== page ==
Lutheran art consists of all religious art produced for Lutherans and the Lutheran churches. This includes sculpture, painting, and architecture. Artwork in the Lutheran churches arose as a distinct marker of the faith during the Reformation era and attempted to illustrate, supplement and portray in tangible form the teachings of Lutheran theology.
Martin Luther encouraged the display of some religious imagery in churches, seeing the Evangelical Lutheran Church as a continuation of the "ancient, apostolic church". He defended the use of "importance of images as tools for instruction and aids to devotion", stating that "If it is not a sin but good to have the image of Christ in my heart, why should it be a sin to have it in my eyes?"
His attitude towards images became more positive after his dispute with Andreas Karlstadt began in 1521. Luther had left Karlstadt in effective charge of his church in Wittenberg when he went into retreat in the Wartburg, but Karlstadt introduced a considerably more Radical Reformation than Luther approved, which included the removal of all religious images from churches. As with the later Calvinist programmes of complete destruction of images, this aroused more popular opposition than other aspects of the radical innovations, and Luther's support for images was in part an attempt to distinguish his positions from more radical ones, as well as an attempt to avoid stirring up opposition over an issue he did not see as central.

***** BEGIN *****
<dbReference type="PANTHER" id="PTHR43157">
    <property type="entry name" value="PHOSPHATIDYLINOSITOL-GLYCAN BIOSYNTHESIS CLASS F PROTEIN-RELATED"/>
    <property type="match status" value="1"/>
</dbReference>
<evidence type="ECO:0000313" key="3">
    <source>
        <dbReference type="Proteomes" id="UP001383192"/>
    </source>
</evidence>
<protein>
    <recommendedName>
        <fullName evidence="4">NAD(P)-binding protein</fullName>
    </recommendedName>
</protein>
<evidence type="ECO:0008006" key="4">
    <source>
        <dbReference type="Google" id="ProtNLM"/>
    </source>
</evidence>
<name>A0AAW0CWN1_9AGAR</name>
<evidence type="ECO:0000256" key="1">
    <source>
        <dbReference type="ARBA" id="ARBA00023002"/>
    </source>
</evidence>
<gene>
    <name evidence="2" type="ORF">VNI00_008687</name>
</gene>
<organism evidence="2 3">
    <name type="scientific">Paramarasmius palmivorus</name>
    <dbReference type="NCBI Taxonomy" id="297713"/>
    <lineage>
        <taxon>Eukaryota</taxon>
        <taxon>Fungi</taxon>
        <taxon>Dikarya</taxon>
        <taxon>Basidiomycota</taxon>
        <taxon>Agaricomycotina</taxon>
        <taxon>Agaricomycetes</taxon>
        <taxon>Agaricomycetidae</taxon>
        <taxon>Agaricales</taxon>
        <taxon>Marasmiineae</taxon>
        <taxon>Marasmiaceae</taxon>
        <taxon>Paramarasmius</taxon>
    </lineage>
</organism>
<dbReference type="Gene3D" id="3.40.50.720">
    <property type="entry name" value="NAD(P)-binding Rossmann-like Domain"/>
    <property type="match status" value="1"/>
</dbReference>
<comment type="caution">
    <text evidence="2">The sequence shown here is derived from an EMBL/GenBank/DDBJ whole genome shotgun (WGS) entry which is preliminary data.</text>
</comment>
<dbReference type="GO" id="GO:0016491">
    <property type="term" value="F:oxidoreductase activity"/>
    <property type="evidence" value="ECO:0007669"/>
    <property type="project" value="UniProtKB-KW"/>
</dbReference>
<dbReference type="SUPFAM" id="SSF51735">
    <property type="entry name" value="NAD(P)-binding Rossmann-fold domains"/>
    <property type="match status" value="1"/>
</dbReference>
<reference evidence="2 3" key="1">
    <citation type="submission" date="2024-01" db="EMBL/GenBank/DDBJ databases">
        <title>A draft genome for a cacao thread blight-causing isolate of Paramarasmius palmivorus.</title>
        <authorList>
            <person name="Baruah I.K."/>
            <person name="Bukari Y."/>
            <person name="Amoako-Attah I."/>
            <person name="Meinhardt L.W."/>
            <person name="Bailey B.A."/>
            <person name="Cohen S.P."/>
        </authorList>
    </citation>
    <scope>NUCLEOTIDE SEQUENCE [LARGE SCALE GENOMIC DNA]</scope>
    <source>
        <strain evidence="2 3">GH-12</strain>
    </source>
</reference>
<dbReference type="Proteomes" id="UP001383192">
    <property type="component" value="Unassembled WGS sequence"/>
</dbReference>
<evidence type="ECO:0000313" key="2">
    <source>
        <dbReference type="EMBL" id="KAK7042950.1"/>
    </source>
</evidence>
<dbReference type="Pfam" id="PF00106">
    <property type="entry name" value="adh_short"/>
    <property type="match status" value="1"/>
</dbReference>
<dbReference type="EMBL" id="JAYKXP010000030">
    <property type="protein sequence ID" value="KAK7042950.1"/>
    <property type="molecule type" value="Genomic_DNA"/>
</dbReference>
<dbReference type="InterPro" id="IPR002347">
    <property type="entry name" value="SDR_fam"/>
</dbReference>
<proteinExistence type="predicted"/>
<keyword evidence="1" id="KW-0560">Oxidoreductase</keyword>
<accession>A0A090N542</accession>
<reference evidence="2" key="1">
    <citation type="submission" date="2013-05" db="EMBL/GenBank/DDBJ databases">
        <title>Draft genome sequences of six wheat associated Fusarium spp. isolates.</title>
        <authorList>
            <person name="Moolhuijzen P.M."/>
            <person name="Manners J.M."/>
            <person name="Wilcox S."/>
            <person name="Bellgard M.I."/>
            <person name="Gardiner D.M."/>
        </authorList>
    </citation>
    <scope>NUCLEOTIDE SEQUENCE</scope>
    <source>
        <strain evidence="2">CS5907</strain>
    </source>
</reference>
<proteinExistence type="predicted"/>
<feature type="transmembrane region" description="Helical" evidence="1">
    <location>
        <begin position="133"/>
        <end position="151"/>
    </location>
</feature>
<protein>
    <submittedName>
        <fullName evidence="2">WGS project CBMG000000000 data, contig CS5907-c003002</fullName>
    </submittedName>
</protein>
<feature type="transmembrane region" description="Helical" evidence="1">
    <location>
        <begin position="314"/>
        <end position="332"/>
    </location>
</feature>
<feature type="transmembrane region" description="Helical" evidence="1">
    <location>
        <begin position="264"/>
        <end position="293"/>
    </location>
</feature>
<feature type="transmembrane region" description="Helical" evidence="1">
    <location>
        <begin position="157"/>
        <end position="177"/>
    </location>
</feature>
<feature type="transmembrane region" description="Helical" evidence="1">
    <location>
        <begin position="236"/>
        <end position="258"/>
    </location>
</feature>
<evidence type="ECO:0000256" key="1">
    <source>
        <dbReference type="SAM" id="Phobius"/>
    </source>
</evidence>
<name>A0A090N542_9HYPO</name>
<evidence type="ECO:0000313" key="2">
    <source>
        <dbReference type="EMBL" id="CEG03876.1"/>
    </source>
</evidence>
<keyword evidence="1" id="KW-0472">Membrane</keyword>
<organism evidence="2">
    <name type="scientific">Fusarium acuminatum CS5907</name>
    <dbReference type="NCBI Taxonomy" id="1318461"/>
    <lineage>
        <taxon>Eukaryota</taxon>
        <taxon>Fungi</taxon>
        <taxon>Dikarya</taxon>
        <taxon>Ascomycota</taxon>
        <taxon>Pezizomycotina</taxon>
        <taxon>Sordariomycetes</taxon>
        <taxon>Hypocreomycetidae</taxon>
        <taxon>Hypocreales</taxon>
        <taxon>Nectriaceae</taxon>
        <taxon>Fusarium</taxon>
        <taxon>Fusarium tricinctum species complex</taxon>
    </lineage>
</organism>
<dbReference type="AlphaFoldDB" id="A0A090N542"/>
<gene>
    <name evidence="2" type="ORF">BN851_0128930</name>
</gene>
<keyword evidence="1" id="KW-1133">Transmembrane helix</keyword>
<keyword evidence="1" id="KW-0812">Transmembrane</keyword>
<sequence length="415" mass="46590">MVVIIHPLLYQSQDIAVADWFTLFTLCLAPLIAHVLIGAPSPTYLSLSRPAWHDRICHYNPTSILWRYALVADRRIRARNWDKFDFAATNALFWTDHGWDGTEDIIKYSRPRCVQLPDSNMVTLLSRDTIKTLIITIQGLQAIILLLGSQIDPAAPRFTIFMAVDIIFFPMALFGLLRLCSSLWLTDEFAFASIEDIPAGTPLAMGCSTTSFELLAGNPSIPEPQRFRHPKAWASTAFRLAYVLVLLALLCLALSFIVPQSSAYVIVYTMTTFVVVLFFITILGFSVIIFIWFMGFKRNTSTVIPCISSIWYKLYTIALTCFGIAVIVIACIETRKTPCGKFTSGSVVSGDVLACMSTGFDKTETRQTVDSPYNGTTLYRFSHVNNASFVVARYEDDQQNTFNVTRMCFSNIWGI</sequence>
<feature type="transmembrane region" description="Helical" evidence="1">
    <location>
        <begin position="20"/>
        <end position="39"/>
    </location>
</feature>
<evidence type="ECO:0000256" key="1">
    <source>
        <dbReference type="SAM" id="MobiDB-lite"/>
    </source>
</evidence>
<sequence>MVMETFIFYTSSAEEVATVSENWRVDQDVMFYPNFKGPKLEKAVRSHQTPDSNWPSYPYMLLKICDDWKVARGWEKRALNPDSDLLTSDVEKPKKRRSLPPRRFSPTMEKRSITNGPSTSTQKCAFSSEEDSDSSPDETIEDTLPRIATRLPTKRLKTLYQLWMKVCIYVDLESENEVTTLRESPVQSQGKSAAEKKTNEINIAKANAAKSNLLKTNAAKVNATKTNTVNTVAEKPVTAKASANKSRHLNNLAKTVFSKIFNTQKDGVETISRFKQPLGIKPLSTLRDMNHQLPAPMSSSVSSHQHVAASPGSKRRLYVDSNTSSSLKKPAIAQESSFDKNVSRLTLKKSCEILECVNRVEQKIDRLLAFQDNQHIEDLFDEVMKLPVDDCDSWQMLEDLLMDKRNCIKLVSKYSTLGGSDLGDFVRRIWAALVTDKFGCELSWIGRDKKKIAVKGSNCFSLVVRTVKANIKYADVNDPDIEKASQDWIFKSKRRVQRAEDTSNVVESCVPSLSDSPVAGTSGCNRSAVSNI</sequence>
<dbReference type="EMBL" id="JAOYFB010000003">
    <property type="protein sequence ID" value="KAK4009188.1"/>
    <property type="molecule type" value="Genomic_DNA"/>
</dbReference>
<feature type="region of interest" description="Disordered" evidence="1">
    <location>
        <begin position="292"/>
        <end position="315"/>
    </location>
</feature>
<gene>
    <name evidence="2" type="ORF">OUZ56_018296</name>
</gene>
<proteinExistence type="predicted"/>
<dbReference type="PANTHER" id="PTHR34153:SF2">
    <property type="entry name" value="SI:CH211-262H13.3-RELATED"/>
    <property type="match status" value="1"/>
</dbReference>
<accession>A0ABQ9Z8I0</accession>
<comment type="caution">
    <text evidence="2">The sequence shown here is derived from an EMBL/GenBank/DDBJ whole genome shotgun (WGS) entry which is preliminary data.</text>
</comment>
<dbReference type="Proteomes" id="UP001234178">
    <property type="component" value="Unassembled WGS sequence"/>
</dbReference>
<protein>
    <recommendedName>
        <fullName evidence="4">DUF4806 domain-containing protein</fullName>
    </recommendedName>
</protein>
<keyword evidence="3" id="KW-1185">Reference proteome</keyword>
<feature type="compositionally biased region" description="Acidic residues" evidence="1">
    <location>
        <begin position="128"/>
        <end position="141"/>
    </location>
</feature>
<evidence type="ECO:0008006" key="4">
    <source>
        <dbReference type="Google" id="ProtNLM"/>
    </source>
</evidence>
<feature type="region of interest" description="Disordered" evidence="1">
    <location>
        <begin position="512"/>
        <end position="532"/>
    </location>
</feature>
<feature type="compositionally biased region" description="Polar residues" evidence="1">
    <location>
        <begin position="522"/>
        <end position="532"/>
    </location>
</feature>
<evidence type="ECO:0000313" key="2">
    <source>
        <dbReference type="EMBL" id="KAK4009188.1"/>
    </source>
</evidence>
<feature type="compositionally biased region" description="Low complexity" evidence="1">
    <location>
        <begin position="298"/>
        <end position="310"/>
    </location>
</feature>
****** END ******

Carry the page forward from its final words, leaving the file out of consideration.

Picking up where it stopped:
Luther also understood the value of crude polemical woodcuts in the propaganda battle, and commissioned some himself. He also appears to have worked personally with artists to develop didactic compositions that were used as book frontispieces, including for the Luther Bible which had an elaborate frontispiece in all early editions, prints, and relatively small versions in oils. Law and Gospel (1529) by the Lutheran painter Lucas Cranach the Elder is the earliest painting of this type, painted in different versions, and turned into a woodcut. Several share a similar composition, divided vertically into two by a tree, also found in many polemical prints; typically there is a good side and a bad side. Lutheran catechisms, an important means of disseminating Lutheran teachings among the congregations, were often illustrated with woodcuts, as were prayerbooks and other religious literature.